(This article belongs to the Special Issue Advanced Techniques in Body Magnetic Resonance Imaging 2.0)
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30 pages, 11719 KiB  
Article
α- and β-Genotyping of Thalassemia Patients Based on a Multimodal Liver MRI Radiomics Model: A Preliminary Study in Two Centers
by Fengming Xu, Qing Feng, Jixing Yi, Cheng Tang, Huashan Lin, Bumin Liang, Chaotian Luo, Kaiming Guan, Tao Li and Peng Peng
Diagnostics 2023, 13(5), 958; https://doi.org/10.3390/diagnostics13050958 - 03 Mar 2023
Cited by 2 | Viewed by 1169
Abstract
Background: So far, there is no non-invasive method that can popularize the genetic testing of thalassemia (TM) patients on a large scale. The purpose of the study was to investigate the value of predicting the α- and β- genotypes of TM patients based [...] Read more.
Background: So far, there is no non-invasive method that can popularize the genetic testing of thalassemia (TM) patients on a large scale. The purpose of the study was to investigate the value of predicting the α- and β- genotypes of TM patients based on a liver MRI radiomics model. Methods: Radiomics features of liver MRI image data and clinical data of 175 TM patients were extracted using Analysis Kinetics (AK) software. The radiomics model with optimal predictive performance was combined with the clinical model to construct a joint model. The predictive performance of the model was evaluated in terms of AUC, accuracy, sensitivity, and specificity. Results: The T2 model showed the best predictive performance: the AUC, accuracy, sensitivity, and specificity of the validation group were 0.88, 0.865, 0.875, and 0.833, respectively. The joint model constructed from T2 image features and clinical features showed higher predictive performance: the AUC, accuracy, sensitivity, and specificity of the validation group were 0.91, 0.846, 0.9, and 0.667, respectively. Conclusion: The liver MRI radiomics model is feasible and reliable for predicting α- and β-genotypes in TM patients. Full article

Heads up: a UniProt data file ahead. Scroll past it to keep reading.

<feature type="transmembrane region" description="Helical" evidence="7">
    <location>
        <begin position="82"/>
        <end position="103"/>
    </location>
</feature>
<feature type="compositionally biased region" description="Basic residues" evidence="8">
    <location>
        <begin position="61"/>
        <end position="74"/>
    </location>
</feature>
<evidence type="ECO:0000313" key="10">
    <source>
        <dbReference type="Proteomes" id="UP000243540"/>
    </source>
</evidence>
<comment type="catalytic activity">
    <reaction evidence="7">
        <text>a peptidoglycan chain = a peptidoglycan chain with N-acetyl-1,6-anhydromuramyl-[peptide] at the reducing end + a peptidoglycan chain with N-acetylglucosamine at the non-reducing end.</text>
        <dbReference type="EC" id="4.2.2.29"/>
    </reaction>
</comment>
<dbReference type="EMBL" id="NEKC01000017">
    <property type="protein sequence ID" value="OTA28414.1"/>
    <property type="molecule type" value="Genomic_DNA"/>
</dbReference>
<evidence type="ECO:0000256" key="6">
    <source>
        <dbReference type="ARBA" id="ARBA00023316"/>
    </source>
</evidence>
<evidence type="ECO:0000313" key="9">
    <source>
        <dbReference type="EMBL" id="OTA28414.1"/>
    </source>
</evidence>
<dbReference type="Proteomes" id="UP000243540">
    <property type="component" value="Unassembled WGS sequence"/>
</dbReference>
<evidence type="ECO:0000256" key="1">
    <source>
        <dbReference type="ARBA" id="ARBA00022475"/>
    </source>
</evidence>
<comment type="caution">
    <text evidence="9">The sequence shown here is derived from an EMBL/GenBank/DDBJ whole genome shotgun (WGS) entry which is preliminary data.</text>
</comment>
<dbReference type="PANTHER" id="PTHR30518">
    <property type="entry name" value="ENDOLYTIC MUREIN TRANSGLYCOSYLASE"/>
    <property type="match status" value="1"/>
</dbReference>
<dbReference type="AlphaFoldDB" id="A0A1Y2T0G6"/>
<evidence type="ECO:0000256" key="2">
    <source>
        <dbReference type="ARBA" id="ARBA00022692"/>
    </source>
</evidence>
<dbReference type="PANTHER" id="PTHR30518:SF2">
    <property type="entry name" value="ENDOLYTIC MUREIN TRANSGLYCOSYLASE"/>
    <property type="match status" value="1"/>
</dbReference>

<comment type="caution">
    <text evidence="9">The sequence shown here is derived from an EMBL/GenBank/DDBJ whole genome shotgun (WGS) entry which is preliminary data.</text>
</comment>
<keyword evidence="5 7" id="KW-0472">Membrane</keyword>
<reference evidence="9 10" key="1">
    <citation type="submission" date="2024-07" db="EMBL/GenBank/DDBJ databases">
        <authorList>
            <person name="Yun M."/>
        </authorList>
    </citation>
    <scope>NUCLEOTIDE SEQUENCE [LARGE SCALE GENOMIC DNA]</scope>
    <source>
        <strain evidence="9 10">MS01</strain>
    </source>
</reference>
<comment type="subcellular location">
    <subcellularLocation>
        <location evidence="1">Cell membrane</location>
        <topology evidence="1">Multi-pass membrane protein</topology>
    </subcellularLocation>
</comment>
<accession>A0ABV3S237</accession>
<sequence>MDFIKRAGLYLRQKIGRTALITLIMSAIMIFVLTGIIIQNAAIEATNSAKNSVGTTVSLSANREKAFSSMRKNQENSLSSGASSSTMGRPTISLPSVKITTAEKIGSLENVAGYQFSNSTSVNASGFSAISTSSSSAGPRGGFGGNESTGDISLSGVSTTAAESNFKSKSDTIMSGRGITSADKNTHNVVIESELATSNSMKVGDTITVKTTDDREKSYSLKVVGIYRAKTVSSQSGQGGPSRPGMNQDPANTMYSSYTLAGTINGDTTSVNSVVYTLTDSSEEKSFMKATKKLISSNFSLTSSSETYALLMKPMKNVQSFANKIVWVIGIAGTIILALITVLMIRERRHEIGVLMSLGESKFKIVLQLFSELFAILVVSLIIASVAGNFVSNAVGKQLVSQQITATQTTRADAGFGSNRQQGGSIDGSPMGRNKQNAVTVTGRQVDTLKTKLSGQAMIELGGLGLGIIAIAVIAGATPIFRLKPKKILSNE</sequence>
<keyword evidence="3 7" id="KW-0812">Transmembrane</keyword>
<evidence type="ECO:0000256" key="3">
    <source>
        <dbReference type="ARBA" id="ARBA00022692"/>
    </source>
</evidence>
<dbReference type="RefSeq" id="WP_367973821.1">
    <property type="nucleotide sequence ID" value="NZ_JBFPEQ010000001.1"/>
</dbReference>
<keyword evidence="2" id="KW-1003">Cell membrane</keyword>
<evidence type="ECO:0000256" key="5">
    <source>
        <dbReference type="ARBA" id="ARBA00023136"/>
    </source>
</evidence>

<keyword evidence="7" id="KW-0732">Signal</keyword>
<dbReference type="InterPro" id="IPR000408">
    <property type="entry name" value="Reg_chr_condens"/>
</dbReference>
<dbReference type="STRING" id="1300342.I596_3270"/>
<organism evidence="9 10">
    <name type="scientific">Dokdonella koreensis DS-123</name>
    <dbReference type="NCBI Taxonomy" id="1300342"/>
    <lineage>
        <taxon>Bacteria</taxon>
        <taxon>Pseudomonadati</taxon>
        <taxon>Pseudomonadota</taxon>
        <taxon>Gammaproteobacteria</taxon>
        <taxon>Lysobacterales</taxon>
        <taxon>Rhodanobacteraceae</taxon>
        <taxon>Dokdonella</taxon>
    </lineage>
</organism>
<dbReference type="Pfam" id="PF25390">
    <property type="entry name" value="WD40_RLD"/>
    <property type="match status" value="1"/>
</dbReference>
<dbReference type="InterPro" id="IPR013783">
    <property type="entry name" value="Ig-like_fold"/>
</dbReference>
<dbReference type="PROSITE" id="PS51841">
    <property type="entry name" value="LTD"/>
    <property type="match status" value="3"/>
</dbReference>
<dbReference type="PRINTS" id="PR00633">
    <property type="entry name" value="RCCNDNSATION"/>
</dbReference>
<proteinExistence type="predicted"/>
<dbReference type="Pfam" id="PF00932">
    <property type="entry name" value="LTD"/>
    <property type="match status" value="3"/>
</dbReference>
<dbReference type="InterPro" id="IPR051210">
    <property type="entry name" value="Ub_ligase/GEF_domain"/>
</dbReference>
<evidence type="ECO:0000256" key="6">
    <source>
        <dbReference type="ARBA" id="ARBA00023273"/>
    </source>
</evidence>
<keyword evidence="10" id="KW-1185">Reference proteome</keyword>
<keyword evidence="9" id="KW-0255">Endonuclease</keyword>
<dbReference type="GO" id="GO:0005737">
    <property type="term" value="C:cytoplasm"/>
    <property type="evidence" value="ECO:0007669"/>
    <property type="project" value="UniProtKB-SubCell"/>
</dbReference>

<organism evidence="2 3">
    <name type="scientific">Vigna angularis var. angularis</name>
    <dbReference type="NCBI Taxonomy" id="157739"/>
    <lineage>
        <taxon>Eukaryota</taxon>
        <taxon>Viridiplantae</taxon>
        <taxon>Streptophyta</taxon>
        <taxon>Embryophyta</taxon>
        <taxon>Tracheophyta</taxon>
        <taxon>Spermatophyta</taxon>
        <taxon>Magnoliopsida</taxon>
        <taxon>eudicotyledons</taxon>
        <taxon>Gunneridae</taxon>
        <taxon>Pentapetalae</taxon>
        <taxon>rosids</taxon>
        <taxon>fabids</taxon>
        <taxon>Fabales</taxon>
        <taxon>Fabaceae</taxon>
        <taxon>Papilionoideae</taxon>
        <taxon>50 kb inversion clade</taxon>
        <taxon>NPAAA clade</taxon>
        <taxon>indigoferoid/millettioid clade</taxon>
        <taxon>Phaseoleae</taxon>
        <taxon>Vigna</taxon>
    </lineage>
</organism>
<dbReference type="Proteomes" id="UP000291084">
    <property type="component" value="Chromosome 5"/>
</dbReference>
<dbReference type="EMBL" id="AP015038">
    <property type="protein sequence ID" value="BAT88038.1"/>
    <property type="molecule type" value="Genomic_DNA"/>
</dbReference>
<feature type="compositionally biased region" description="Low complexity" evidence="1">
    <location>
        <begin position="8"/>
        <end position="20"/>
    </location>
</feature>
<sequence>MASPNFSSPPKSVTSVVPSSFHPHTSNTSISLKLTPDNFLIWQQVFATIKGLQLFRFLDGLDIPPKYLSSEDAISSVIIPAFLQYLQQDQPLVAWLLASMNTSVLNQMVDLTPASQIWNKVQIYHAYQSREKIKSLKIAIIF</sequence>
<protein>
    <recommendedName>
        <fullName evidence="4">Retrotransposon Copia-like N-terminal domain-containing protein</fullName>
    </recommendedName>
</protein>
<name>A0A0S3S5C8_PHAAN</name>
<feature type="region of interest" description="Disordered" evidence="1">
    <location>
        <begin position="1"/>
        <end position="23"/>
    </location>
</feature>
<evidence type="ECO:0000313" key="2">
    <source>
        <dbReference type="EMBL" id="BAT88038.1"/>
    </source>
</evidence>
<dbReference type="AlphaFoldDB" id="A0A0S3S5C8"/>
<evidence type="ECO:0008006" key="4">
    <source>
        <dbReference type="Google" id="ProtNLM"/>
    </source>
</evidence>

(This article belongs to the Special Issue Advanced Techniques in Body Magnetic Resonance Imaging 2.0)
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13 pages, 1607 KiB  
Article
Prediction of the Topography of the Corticospinal Tract on T1-Weighted MR Images Using Deep-Learning-Based Segmentation
by Laszlo Barany, Nirjhar Hore, Andreas Stadlbauer, Michael Buchfelder and Sebastian Brandner
Diagnostics 2023, 13(5), 911; https://doi.org/10.3390/diagnostics13050911 - 28 Feb 2023
Viewed by 1292
Abstract
Introduction: Tractography is an invaluable tool in the planning of tumor surgery in the vicinity of functionally eloquent areas of the brain as well as in the research of normal development or of various diseases. The aim of our study was to compare [...] Read more.
Introduction: Tractography is an invaluable tool in the planning of tumor surgery in the vicinity of functionally eloquent areas of the brain as well as in the research of normal development or of various diseases. The aim of our study was to compare the performance of a deep-learning-based image segmentation for the prediction of the topography of white matter tracts on T1-weighted MR images to the performance of a manual segmentation. Methods: T1-weighted MR images of 190 healthy subjects from 6 different datasets were utilized in this study. Using deterministic diffusion tensor imaging, we first reconstructed the corticospinal tract on both sides. After training a segmentation model on 90 subjects of the PIOP2 dataset using the nnU-Net in a cloud-based environment with graphical processing unit (Google Colab), we evaluated its performance using 100 subjects from 6 different datasets. Results: Our algorithm created a segmentation model that predicted the topography of the corticospinal pathway on T1-weighted images in healthy subjects. The average dice score was 0.5479 (0.3513–0.7184) on the validation dataset. Conclusions: Deep-learning-based segmentation could be applicable in the future to predict the location of white matter pathways in T1-weighted scans. Full article
(This article belongs to the Special Issue Advanced Techniques in Body Magnetic Resonance Imaging 2.0)
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14 pages, 2393 KiB  
Article
Advanced Diffusion-Weighted Imaging Sequences for Breast MRI: Comprehensive Comparison of Improved Sequences and Ultra-High B-Values to Identify the Optimal Combination
by Daniel Hausmann, Inga Todorski, Alexandra Pindur, Elisabeth Weiland, Thomas Benkert, Lars Bosshard, Michael Prummer and Rahel A. Kubik-Huch
Diagnostics 2023, 13(4), 607; https://doi.org/10.3390/diagnostics13040607 - 07 Feb 2023
Cited by 1 | Viewed by 1806
Abstract
This study investigated the image quality and choice of ultra-high b-value of two DWI breast-MRI research applications. The study cohort comprised 40 patients (20 malignant lesions). In addition to s-DWI with two m-b-values (b50 and b800) and three e-b-values (e-b1500, e-b2000, and e-b2500), [...] Read more.